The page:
Employment subsidies

    Employment subsidies are payments made by government, typically to employers. They may be based on the size of the total workforce, the employment of particular types of people such as those who are physically handicapped or who have been unemployed for long periods. These subsidies may also be intended to cover some or all of the costs of training schemes organised or financed by employers.

    Information on employment subsidies is sourced from data provided by the Department of Finance to compile estimates for the publication Government Finance Statistics, Australia – specifically, data relating to “labour market assistance to jobseekers”. As data for the current year employment subsidies estimate is not available at the time of publication of the Australian Labour Account, annual data for the current year are modelled based on previous years’ movements.

    Typically, only annual data are available for estimates of employment subsidies. Therefore, quarterly estimates of employment subsidies are derived by evenly distributing the annual estimate across the four quarters. However, additional subsidies payable for a specific purpose may be added in targeted quarters to specific industries. 

    Employment subsidies data from Government Finance Statistics, Australia are not available prior to 2010-11. Estimates for earlier time periods are modelled based on movements in a similar GFS data item, namely “Commonwealth subsidies paid to other”, where “other” refers to other than public trading enterprises.

    To allocate employment subsidies to industry subdivision, data from the Supply-Use tables for subsidies on production by Supply-Use industry are used to derive industry proportions, with information from the Economic Activity Survey used for those industries where Supply-Use industries are more aggregated than industry subdivision.

    Method for the compilation of annual estimates of labour payments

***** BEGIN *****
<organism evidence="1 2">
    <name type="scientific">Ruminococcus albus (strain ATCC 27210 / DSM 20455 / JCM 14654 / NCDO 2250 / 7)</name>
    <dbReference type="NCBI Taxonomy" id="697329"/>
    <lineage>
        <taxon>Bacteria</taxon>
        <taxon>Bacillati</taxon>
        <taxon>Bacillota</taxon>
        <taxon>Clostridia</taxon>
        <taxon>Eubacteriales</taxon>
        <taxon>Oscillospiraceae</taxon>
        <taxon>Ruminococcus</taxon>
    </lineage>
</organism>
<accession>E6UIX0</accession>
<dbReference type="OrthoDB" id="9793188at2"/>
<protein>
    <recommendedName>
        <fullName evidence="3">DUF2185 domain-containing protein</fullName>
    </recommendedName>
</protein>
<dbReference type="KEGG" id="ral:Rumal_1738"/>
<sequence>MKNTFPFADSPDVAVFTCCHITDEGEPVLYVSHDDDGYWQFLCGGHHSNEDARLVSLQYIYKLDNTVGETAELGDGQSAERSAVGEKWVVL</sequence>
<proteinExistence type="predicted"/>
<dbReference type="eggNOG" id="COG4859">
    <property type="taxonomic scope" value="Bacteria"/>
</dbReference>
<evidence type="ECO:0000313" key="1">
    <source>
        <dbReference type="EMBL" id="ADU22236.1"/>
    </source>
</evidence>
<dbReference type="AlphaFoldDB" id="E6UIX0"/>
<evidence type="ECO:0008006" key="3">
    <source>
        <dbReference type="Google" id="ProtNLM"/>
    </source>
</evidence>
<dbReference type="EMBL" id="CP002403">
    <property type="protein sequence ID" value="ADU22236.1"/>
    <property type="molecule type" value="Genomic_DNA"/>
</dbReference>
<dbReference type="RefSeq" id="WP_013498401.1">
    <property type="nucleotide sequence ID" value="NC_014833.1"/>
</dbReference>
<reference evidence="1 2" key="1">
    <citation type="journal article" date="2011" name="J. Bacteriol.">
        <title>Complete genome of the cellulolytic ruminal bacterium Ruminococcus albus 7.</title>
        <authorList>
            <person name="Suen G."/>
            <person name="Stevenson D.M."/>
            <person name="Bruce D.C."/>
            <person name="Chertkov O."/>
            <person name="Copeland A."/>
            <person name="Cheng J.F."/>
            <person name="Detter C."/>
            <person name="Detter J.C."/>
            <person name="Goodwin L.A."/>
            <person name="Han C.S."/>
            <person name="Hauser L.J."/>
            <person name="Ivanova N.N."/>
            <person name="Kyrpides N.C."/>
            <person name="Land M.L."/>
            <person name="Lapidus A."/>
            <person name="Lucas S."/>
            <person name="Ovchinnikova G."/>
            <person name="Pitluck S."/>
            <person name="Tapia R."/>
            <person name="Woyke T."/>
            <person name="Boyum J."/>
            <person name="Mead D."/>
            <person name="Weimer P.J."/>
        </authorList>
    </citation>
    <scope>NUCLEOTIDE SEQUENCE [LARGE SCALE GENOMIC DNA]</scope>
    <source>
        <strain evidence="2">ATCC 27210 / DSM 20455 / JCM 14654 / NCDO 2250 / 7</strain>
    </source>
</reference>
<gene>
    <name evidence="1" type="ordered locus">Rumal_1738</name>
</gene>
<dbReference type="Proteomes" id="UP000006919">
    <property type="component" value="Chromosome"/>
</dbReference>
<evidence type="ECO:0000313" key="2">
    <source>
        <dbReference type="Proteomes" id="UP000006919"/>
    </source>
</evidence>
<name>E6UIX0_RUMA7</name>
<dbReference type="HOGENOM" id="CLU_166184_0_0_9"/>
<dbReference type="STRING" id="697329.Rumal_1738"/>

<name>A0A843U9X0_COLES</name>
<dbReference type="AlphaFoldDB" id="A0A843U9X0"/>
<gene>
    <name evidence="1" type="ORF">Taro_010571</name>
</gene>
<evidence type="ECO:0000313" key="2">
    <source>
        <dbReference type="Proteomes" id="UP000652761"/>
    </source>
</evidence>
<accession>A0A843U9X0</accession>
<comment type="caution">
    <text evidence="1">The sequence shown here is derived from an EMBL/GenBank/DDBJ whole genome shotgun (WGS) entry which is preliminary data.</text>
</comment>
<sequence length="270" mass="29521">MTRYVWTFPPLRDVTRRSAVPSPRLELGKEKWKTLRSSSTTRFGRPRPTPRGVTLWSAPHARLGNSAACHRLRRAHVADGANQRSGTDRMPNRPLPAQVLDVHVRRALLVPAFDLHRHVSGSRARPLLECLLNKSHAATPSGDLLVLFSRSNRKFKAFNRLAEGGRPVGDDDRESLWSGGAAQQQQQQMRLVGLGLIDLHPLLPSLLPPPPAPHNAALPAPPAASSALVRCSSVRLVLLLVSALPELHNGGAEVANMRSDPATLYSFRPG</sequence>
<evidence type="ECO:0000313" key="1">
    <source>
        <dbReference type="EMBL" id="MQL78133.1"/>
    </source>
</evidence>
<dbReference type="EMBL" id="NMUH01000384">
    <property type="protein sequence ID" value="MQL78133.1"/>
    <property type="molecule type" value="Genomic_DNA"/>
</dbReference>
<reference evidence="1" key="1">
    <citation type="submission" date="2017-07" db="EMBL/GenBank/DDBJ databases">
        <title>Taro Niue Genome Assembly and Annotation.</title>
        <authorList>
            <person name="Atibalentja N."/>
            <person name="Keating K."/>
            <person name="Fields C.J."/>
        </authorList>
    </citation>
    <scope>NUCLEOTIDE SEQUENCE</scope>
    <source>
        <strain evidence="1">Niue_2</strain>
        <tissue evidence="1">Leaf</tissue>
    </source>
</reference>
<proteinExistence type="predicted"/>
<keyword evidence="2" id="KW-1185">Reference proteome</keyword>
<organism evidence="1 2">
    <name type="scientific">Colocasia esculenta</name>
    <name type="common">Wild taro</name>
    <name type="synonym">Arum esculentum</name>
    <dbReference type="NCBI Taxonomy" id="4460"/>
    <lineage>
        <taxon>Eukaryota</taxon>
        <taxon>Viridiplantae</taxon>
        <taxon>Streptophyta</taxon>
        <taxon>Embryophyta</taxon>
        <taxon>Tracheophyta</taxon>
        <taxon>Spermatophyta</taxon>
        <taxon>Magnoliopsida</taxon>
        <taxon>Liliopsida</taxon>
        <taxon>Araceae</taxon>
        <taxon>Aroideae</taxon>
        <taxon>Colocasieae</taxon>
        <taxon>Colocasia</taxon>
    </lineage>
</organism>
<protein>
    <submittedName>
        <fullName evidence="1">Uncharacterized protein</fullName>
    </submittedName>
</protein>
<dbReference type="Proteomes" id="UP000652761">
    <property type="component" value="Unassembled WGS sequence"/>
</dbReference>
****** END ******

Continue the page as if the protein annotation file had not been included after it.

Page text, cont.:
As all data contained in the Labour Payments quadrant are flow data, which represent a measure of activity over a given period, data across time periods are additive. Therefore, annual data in the Labour Payments quadrant are derived as the sum of the four quarterly estimates.

    It should be noted that the Labour Payments quadrant includes derived measures such as Average labour Income per employed Person. These are calculated using a flow as the numerator (e.g. Labour income), divided by a stock for the denominator (e.g. Labour Account employed persons). Where these data are presented in annual terms, caution must be exercised when comparing this result with other estimates measured at the same point in time, such as estimates of Average Weekly Earnings. This data is intended for comparison across time and industries within the Australian Labour Account, and to provide a link between the Persons and Labour Payments quadrants.

    Payments quadrant calculations

      Payments quadrant sources and calculations

      Payments quadrant sources and calculations

      Payments quadrant sources and calculations

      The diagram shows that:
      Placement and recruitment services costs (IO tables) multiplied by Movements in related supply use products (non 10 years) equals Annual placement and recruitment services split by Using job vacancies as a quarterly indicator series equals Placement and recruitment services costs by quarter.
      Placement and recruitment services costs multiplied by Industry weights from annual supply use tables equals Placement and recruitment services costs by industry.
      Training costs (IO tables) multiplied by Movements in related supply use products (non 10 years) equals Annual training costs split by Using QBIS education outputs as a quarterly quarterly indicator series equals Training costs by quarter.
      Training costs multiplied by Industry weights from annual supply use tables equals Training costs by industry.
      Annual labour market assistance to jobseekers (GFS) divided by Four quarters equals Employment subsidies by quarter multiplied by Industry weights - subsidies on production (supply use tables) equals Employment subsidies by industry.
      Placement and recruitment services costs plus Training costs plus Employers payroll taxes (NAB) less Employment subsidies equals Other related costs to employers.
      Labour share of GMI (NAB) multiplied by Quarterly industry GMI (NAB) equals Labour income from self-employment.
      Compensation of employees (NAB) plus Other related costs to employers plus Labour income from self-employment equals Total labour costs.
      Labour income from self-employment plus Compensation of employees (NAB) equals Total labour income.
      Total labour costs less Total labour income equals Residual - Payments quadrant.